You very confidently asserted that the vagus had no role in secretions, before retracting that because you forgot about its role in the GI tract. If you have a source which says that there is no role in sweating, or some other useful, verifiable information then it would be more helpful for the community for you to provide it, rather than mocking the posts of others.

Most of us don't claim to know everything there is to know about a particular topic, and rely on the help of others through referenced and verifiable information.
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(Original post by Reality Check)
You very confidently asserted that the vagus had no role in secretions, before retracting that because you forgot about its role in the GI tract. If you have a source which says that there is no role in sweating, or some other useful, verifiable information then it would be more helpful for the community for you to provide it, rather than mocking the posts of others.

Most of us don't claim to know everything there is to know about a particular topic, and rely on the help of others through referenced and verifiable information.
I didn't very confidently assert that the vagus had no role in secretions though? I said "I don't think" I've also never claimed to know everything? 🙄 sorry if I've come across as antagonistic, but I think it's fair to say I'm not the only one. Anyway, I have revision to do :/
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Jpw1097
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(Original post by liverpool2044)
just in general though for PS, things like salivation, sweating increase with cholinergic agonists? so acetylcholine is the main transmitter in the vagus nerve, i assume this works in a similar way in terms of secretion promotion?
That's because sweat glands are an exception to the rule. Yes, they are innervated by sympathetic fibres, however unlike most sympahetic fibres which are adrenergic (i.e. release noradrenaline), sympathetic fibres that innervate sweat glands are cholinergic (i.e. release acetylcholine). If I'm not mistaken, cholinergic sympathetic innervation is exclusive to sweat glands. Unlike most tissues/organs as well, which usually received dual inenrvation (parasympathetic and sympathetic), sweat glands are only innervated by sympathetic (cholinergic) fibres.

As for blood vessels, most blood vessels are only innervated by sympathetic fibres, however, whether they dilate or constrict depends on where it is in the body and what receptor it expresses. Therefore, it is the level of sympathetic activity determines the vessel diameter. Sympathetic stimulation will cause blood vessels supplying cardiac and skeletal muscle to dilate (increasing blood flow to skeletal and cardiac muscle) whereas most other blood vessels in the body (such as those supplying the GI tract) will constrict, allowing blood to be diverted from the GI tract, skin to the muscles. This is because blood vessels supplying cardiac and skeletal muscle express β2 adrenergic receptors whereas those supplying the skin, GI tract, etc. express α1 adrenergic receptors. However, blood vessels supplying the face and reproductive organs do have dual innervation. In this case, sympathetic stimulation causes vasoconstriction while parasympathetic stimulation will cause vasodilation.

Hopefully that helps
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liverpool2044
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(Original post by Jpw1097)
That's because sweat glands are an exception to the rule. Yes, they are innervated by sympathetic fibres, however unlike most sympahetic fibres which are adrenergic (i.e. release noradrenaline), sympathetic fibres that innervate sweat glands are cholinergic (i.e. release acetylcholine). If I'm not mistaken, cholinergic sympathetic innervation is exclusive to sweat glands. Unlike most tissues/organs as well, which usually received dual inenrvation (parasympathetic and sympathetic), sweat glands are only innervated by sympathetic (cholinergic) fibres.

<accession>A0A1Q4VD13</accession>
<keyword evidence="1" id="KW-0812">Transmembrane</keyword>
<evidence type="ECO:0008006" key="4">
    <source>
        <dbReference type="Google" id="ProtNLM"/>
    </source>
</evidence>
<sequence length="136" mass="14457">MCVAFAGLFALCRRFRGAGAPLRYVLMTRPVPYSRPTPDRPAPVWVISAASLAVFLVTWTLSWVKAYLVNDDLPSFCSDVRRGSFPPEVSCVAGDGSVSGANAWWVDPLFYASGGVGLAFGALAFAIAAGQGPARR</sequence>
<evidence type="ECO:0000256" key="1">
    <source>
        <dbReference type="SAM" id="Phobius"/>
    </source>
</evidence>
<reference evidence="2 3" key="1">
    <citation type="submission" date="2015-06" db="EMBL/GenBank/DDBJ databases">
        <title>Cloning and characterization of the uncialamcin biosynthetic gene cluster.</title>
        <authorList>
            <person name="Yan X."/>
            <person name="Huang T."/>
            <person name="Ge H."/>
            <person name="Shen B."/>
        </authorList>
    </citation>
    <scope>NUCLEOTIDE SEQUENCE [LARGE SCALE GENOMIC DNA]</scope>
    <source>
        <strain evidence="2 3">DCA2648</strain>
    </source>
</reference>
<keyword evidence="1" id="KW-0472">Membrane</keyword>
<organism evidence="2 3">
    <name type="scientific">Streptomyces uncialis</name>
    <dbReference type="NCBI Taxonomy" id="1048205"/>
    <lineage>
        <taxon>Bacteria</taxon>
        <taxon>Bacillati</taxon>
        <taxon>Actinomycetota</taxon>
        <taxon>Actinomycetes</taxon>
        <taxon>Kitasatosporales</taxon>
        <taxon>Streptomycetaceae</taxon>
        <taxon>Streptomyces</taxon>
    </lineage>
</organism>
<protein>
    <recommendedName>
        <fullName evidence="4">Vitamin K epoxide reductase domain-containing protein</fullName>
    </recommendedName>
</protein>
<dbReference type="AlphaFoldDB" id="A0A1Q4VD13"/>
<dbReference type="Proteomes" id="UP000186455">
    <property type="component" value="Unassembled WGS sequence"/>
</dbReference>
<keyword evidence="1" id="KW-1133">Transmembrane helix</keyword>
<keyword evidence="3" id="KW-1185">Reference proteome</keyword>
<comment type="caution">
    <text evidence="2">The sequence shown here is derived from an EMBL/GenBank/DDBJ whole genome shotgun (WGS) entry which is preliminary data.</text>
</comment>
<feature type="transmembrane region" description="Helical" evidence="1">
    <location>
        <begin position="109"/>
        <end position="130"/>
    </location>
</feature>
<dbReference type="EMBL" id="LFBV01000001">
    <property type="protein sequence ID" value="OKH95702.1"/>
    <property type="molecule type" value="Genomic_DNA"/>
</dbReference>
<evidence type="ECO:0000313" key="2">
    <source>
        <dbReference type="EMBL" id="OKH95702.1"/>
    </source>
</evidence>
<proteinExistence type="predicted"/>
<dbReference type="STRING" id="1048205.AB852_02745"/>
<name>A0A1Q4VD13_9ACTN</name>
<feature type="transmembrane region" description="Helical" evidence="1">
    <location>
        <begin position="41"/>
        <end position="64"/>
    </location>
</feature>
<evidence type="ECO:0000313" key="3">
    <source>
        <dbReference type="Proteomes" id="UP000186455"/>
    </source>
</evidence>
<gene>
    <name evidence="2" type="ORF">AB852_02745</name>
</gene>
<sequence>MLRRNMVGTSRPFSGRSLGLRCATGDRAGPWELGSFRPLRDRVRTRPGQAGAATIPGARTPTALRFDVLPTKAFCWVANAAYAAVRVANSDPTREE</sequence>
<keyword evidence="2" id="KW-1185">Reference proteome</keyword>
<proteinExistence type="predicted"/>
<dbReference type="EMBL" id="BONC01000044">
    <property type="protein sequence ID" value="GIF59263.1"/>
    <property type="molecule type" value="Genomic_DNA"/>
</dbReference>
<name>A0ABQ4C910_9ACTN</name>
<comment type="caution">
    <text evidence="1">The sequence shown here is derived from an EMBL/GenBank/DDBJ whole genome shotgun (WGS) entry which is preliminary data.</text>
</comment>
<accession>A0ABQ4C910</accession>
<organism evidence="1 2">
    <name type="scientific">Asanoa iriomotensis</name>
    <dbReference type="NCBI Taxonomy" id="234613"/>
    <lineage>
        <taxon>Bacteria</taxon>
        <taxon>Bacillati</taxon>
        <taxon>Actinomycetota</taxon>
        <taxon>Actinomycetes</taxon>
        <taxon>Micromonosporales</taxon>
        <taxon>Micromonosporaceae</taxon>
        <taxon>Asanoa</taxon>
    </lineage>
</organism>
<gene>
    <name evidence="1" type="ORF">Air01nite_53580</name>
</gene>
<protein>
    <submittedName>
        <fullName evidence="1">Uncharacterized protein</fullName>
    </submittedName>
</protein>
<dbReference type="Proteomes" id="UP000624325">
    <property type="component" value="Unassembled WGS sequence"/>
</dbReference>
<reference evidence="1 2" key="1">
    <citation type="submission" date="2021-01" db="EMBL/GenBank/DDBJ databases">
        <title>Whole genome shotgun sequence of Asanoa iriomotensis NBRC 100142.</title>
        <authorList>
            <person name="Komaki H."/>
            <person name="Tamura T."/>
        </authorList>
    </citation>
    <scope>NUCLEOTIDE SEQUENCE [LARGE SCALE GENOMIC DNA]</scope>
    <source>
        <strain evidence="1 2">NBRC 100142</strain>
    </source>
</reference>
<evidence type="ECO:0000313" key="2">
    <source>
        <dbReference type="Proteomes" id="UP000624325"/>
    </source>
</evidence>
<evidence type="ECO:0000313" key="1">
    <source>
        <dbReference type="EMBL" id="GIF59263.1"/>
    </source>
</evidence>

As for blood vessels, most blood vessels are only innervated by sympathetic fibres, however, whether they dilate or constrict depends on where it is in the body and what receptor it expresses. Therefore, it is the level of sympathetic activity determines the vessel diameter. Sympathetic stimulation will cause blood vessels supplying cardiac and skeletal muscle to dilate (increasing blood flow to skeletal and cardiac muscle) whereas most other blood vessels in the body (such as those supplying the GI tract) will constrict, allowing blood to be diverted from the GI tract, skin to the muscles. This is because blood vessels supplying cardiac and skeletal muscle express β2 adrenergic receptors whereas those supplying the skin, GI tract, etc. express α1 adrenergic receptors. However, blood vessels supplying the face and reproductive organs do have dual innervation. In this case, sympathetic stimulation causes vasoconstriction while parasympathetic stimulation will cause vasodilation.

Hopefully that helps
fantastic thank you!
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(Original post by Jpw1097)
That's because sweat glands are an exception to the rule. Yes, they are innervated by sympathetic fibres, however unlike most sympahetic fibres which are adrenergic (i.e. release noradrenaline), sympathetic fibres that innervate sweat glands are cholinergic (i.e. release acetylcholine). If I'm not mistaken, cholinergic sympathetic innervation is exclusive to sweat glands. Unlike most tissues/organs as well, which usually received dual inenrvation (parasympathetic and sympathetic), sweat glands are only innervated by sympathetic (cholinergic) fibres.

As for blood vessels, most blood vessels are only innervated by sympathetic fibres, however, whether they dilate or constrict depends on where it is in the body and what receptor it expresses. Therefore, it is the level of sympathetic activity determines the vessel diameter. Sympathetic stimulation will cause blood vessels supplying cardiac and skeletal muscle to dilate (increasing blood flow to skeletal and cardiac muscle) whereas most other blood vessels in the body (such as those supplying the GI tract) will constrict, allowing blood to be diverted from the GI tract, skin to the muscles. This is because blood vessels supplying cardiac and skeletal muscle express β2 adrenergic receptors whereas those supplying the skin, GI tract, etc. express α1 adrenergic receptors. However, blood vessels supplying the face and reproductive organs do have dual innervation. In this case, sympathetic stimulation causes vasoconstriction while parasympathetic stimulation will cause vasodilation.

Hopefully that helps
Thanks - good explanation